In addition to correctly applying legal provisions, employees also must be skilled in interviewing techniques and in quickly determining the authenticity of documentary evidence and the credibility of applicants, their relatives, and witnesses. Employees must be alert to various types of fraud. For example, applicants may claim an adoptive child born overseas as a natural child, or they may make false statements in order to get a passport to obtain work or to visit abroad and be assured of reentry into the U.S. Obtaining a passport in several identities is a major area of fraud practiced by persons engaged in criminal activities. There are also cases of "vanity" fraud in which documents are altered for such purposes as making the passport holder appear younger.

Job Series Titles: (Click on the job title to view job vacancies for government and private sector jobs.) The USAJOBS selection lists all federal job vacancies for this job series.

USAJOBS GS-0967

 

Legal Assistance, GS-0986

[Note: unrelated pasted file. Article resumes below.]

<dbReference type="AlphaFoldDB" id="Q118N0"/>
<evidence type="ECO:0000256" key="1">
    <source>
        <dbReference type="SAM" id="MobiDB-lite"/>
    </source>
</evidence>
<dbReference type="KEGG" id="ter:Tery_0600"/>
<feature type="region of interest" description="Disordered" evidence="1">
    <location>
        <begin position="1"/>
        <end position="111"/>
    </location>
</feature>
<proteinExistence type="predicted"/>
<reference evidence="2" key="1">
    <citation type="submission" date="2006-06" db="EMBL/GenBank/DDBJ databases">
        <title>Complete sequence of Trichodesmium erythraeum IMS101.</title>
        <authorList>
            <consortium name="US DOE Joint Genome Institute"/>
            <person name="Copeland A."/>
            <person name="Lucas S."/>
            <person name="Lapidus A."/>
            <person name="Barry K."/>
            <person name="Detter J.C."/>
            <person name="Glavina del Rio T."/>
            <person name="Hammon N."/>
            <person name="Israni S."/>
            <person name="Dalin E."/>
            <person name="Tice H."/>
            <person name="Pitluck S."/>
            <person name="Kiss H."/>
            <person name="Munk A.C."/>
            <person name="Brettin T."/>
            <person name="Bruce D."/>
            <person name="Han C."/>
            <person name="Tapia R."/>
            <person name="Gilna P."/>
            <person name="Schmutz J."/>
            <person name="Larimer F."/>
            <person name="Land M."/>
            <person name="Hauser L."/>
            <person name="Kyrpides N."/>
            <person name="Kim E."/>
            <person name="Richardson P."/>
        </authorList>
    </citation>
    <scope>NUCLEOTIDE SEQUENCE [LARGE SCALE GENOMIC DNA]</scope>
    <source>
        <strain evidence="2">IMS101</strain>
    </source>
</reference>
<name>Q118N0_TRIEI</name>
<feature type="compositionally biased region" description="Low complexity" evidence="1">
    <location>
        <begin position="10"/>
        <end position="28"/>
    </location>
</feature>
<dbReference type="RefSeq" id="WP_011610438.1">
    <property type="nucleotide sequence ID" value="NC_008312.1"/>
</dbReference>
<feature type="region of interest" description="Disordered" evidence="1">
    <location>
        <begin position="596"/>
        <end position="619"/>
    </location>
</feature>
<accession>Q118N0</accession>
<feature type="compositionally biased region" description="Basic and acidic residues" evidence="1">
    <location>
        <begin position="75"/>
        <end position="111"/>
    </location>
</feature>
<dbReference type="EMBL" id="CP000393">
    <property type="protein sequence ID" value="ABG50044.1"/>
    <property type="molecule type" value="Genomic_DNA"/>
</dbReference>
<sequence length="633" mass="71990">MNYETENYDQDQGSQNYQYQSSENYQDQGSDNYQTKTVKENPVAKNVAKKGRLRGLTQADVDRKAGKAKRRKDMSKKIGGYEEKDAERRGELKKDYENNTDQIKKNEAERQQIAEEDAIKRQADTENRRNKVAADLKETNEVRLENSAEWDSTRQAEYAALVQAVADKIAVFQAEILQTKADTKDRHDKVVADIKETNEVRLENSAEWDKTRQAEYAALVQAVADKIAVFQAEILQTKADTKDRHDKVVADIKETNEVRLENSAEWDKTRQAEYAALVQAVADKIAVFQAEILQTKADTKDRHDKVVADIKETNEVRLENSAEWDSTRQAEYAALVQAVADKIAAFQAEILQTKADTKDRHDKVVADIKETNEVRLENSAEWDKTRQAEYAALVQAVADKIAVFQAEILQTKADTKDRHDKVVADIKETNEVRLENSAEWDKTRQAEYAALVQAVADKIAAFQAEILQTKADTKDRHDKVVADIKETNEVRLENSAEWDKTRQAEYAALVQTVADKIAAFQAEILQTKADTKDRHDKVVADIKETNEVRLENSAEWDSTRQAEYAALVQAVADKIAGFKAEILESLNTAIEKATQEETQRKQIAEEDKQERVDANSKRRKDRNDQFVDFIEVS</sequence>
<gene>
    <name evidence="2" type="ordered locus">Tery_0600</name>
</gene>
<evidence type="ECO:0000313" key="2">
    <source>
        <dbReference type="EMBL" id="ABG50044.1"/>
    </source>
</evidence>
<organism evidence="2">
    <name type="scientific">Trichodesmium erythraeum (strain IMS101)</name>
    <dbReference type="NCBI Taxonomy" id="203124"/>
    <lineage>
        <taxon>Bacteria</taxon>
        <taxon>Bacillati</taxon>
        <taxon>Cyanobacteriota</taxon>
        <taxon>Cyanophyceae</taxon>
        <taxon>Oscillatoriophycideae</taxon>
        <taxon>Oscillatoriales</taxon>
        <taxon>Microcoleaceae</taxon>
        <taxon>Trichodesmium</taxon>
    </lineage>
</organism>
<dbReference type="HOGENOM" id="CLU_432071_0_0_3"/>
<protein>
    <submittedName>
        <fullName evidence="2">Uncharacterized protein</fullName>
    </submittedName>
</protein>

This series covers one-grade interval administrative support positions that supervise, lead, or perform legal assistance work not classifiable in any other series in the Legal and Kindred Group, GS-0900. The work requires specialized knowledge of processes, procedures, and practices to support legal activities.

The basic title for this occupation is Legal Assistant.

The federal government employs 7,397 in this occupation. The Social Security Administration employs 3,483, the Department of Justice has 2,297, the Department of the Treasury 238, and the National Labor Relations Board hires 40. Small numbers in this group are employed at all cabinet level agencies except for the State Department.   

Legal assistants perform one or more of the following:

initiate and compose standardized legal documents routinely needed for specific legal actions;

  • accept service of legal documents, review them for correct form and timeliness, and annotate case files and status records to reflect receipt and due date for response or other required actions;